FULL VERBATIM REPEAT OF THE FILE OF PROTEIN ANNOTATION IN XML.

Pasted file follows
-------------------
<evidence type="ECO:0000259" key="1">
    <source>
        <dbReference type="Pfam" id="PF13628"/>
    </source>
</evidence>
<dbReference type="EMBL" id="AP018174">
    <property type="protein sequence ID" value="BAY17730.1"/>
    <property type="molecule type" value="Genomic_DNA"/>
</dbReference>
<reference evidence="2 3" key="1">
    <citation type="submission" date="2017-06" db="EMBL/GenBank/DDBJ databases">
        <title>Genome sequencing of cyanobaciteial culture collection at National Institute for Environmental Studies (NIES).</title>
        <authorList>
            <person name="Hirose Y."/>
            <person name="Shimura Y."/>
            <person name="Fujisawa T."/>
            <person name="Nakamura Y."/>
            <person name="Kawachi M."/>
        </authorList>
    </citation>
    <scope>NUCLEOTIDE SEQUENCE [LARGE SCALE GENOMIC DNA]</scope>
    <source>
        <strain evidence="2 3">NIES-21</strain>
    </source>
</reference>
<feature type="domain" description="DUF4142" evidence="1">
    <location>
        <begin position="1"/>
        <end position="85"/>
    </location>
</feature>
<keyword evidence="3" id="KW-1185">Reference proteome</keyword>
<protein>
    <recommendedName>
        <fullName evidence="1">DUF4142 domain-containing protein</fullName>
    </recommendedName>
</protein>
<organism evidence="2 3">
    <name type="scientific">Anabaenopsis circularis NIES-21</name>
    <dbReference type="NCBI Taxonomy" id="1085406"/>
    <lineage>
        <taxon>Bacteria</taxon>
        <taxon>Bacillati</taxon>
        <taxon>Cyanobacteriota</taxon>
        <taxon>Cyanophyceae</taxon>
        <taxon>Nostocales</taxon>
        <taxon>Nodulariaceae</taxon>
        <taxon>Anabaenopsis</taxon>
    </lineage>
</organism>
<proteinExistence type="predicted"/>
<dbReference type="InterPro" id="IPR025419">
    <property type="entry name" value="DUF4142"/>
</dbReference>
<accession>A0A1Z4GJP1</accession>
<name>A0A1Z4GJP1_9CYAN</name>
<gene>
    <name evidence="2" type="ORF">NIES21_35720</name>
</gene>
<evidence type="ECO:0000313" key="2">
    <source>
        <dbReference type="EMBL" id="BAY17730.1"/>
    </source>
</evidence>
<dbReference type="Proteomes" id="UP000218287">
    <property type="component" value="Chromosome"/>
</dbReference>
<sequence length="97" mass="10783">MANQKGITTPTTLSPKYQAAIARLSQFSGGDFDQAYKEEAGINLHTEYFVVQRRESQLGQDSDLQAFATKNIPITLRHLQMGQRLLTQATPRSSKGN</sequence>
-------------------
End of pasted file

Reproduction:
<evidence type="ECO:0000259" key="1">
    <source>
        <dbReference type="Pfam" id="PF13628"/>
    </source>
</evidence>
<dbReference type="EMBL" id="AP018174">
    <property type="protein sequence ID" value="BAY17730.1"/>
    <property type="molecule type" value="Genomic_DNA"/>
</dbReference>
<reference evidence="2 3" key="1">
    <citation type="submission" date="2017-06" db="EMBL/GenBank/DDBJ databases">
        <title>Genome sequencing of cyanobaciteial culture collection at National Institute for Environmental Studies (NIES).</title>
        <authorList>
            <person name="Hirose Y."/>
            <person name="Shimura Y."/>
            <person name="Fujisawa T."/>
            <person name="Nakamura Y."/>
            <person name="Kawachi M."/>
        </authorList>
    </citation>
    <scope>NUCLEOTIDE SEQUENCE [LARGE SCALE GENOMIC DNA]</scope>
    <source>
        <strain evidence="2 3">NIES-21</strain>
    </source>
</reference>
<feature type="domain" description="DUF4142" evidence="1">
    <location>
        <begin position="1"/>
        <end position="85"/>
    </location>
</feature>
<keyword evidence="3" id="KW-1185">Reference proteome</keyword>
<protein>
    <recommendedName>
        <fullName evidence="1">DUF4142 domain-containing protein</fullName>
    </recommendedName>
</protein>
<organism evidence="2 3">
    <name type="scientific">Anabaenopsis circularis NIES-21</name>
    <dbReference type="NCBI Taxonomy" id="1085406"/>
    <lineage>
        <taxon>Bacteria</taxon>
        <taxon>Bacillati</taxon>
        <taxon>Cyanobacteriota</taxon>
        <taxon>Cyanophyceae</taxon>
        <taxon>Nostocales</taxon>
        <taxon>Nodulariaceae</taxon>
        <taxon>Anabaenopsis</taxon>
    </lineage>
</organism>
<proteinExistence type="predicted"/>
<dbReference type="InterPro" id="IPR025419">
    <property type="entry name" value="DUF4142"/>
</dbReference>
<accession>A0A1Z4GJP1</accession>
<name>A0A1Z4GJP1_9CYAN</name>
<gene>
    <name evidence="2" type="ORF">NIES21_35720</name>
</gene>
<evidence type="ECO:0000313" key="2">
    <source>
        <dbReference type="EMBL" id="BAY17730.1"/>
    </source>
</evidence>
<dbReference type="Proteomes" id="UP000218287">
    <property type="component" value="Chromosome"/>
</dbReference>
<sequence length="97" mass="10783">MANQKGITTPTTLSPKYQAAIARLSQFSGGDFDQAYKEEAGINLHTEYFVVQRRESQLGQDSDLQAFATKNIPITLRHLQMGQRLLTQATPRSSKGN</sequence>